Resilience is a concept that suggests that some individuals have a relatively good psychological outcome despite suffering risk experiences that would be expected to bring about serious sequelae. In other words, resilience implies relative resistance to environmental risk experiences, or the overcoming of stress or adversity. It is not strictly social competence or positive mental health. Essentially, it is an interactive concept that involves the combination of serious risk experiences and a relatively positive psychological outcome despite those experiences (Cicchetti, Rogosch, Lynch, & Holt, 1993; Luthar, 2003; Masten, Best, Garmezy, 1990; Masten, 2001; Rutter, 1985; Rutter, 1987; Rutter, 1990; Rutter, 1999; Rutter, 2000a; Rutter, 2003; Werner & Smith, 1982; 1992).
RESILIENCE AND CONCEPTS OF RISK AND PROTECTION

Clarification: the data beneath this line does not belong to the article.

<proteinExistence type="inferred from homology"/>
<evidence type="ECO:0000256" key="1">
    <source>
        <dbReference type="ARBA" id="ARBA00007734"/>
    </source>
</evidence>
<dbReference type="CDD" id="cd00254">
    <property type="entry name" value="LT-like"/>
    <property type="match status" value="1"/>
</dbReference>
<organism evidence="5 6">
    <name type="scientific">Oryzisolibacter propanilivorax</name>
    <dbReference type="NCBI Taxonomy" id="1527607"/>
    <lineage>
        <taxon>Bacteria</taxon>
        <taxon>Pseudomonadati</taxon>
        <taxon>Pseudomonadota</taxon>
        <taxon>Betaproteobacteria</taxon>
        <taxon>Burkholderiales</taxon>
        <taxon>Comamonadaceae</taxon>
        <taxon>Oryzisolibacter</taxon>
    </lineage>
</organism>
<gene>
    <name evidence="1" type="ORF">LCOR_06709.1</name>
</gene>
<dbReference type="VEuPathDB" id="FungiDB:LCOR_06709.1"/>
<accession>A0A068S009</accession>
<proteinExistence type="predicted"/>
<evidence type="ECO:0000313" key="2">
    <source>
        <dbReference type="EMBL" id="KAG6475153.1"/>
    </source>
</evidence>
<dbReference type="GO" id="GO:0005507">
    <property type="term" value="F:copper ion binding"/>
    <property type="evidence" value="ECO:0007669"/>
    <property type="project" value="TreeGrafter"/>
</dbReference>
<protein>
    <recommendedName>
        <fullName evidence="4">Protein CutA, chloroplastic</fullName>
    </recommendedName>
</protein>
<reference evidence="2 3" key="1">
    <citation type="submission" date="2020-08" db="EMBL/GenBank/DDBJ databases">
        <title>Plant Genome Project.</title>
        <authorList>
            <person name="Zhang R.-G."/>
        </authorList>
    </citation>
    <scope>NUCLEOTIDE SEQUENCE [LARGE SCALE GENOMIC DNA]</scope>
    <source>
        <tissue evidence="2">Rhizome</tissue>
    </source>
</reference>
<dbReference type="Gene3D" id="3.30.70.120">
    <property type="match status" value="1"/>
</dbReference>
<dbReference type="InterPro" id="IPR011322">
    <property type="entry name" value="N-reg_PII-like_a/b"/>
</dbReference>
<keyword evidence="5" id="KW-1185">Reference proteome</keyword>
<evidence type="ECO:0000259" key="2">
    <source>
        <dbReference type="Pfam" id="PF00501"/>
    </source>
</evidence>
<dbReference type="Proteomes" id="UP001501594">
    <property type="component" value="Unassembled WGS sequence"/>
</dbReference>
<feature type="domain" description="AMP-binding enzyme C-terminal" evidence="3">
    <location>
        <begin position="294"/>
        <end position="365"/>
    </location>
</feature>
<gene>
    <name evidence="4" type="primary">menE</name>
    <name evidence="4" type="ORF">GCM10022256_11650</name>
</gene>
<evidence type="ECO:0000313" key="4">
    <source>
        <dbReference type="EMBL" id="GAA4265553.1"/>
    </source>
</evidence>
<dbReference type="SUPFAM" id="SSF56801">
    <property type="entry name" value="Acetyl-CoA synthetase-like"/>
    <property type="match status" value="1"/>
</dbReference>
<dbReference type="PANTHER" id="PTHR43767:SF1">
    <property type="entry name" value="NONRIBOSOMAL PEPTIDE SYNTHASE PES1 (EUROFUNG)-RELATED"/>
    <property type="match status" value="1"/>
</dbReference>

Extensive research has been conducted into risk and protection factors as they operate in relation to the development of psychopathology (see Sameroff, Chapter 3 in this book). The findings show that, although the risk effects of most individual experiences are quite small, their cumulative effect may be great. To a considerable extent, adverse outcomes can be predicted on the basis of the overall number of risk factors (Fergusson, Horwood & Lynskey, 1994; Rutter, 1978; Williams, Anderson, McFie & Silva, 1990). It is therefore necessary to ask whether the concept of resilience is just a fancy way of reinventing the old and well-established concepts of risk and protection. Clearly, this is not the case.